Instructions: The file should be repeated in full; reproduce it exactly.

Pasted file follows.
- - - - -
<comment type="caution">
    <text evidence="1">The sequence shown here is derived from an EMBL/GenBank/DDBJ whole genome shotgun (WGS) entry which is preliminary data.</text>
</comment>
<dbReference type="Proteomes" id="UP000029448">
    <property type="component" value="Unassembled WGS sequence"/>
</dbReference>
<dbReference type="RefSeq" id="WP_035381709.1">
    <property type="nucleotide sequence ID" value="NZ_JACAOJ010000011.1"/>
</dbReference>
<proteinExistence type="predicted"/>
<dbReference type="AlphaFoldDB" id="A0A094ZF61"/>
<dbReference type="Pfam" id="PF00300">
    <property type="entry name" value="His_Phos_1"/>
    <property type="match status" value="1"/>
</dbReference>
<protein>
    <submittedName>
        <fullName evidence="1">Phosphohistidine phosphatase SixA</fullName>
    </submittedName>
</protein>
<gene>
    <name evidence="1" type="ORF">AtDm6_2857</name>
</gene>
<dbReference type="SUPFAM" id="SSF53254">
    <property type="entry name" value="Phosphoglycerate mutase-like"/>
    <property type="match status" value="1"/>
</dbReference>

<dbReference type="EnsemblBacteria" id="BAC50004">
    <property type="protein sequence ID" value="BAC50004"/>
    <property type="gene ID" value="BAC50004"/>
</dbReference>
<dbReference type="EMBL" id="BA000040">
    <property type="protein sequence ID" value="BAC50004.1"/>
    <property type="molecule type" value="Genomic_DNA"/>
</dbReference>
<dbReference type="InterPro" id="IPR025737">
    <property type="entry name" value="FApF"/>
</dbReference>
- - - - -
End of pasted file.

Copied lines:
<comment type="caution">
    <text evidence="1">The sequence shown here is derived from an EMBL/GenBank/DDBJ whole genome shotgun (WGS) entry which is preliminary data.</text>
</comment>
<dbReference type="Proteomes" id="UP000029448">
    <property type="component" value="Unassembled WGS sequence"/>
</dbReference>
<dbReference type="RefSeq" id="WP_035381709.1">
    <property type="nucleotide sequence ID" value="NZ_JACAOJ010000011.1"/>
</dbReference>
<proteinExistence type="predicted"/>
<dbReference type="AlphaFoldDB" id="A0A094ZF61"/>
<dbReference type="Pfam" id="PF00300">
    <property type="entry name" value="His_Phos_1"/>
    <property type="match status" value="1"/>
</dbReference>
<protein>
    <submittedName>
        <fullName evidence="1">Phosphohistidine phosphatase SixA</fullName>
    </submittedName>
</protein>
<gene>
    <name evidence="1" type="ORF">AtDm6_2857</name>
</gene>
<dbReference type="SUPFAM" id="SSF53254">
    <property type="entry name" value="Phosphoglycerate mutase-like"/>
    <property type="match status" value="1"/>
</dbReference>

<dbReference type="EnsemblBacteria" id="BAC50004">
    <property type="protein sequence ID" value="BAC50004"/>
    <property type="gene ID" value="BAC50004"/>
</dbReference>
<dbReference type="EMBL" id="BA000040">
    <property type="protein sequence ID" value="BAC50004.1"/>
    <property type="molecule type" value="Genomic_DNA"/>
</dbReference>
<dbReference type="InterPro" id="IPR025737">
    <property type="entry name" value="FApF"/>
</dbReference>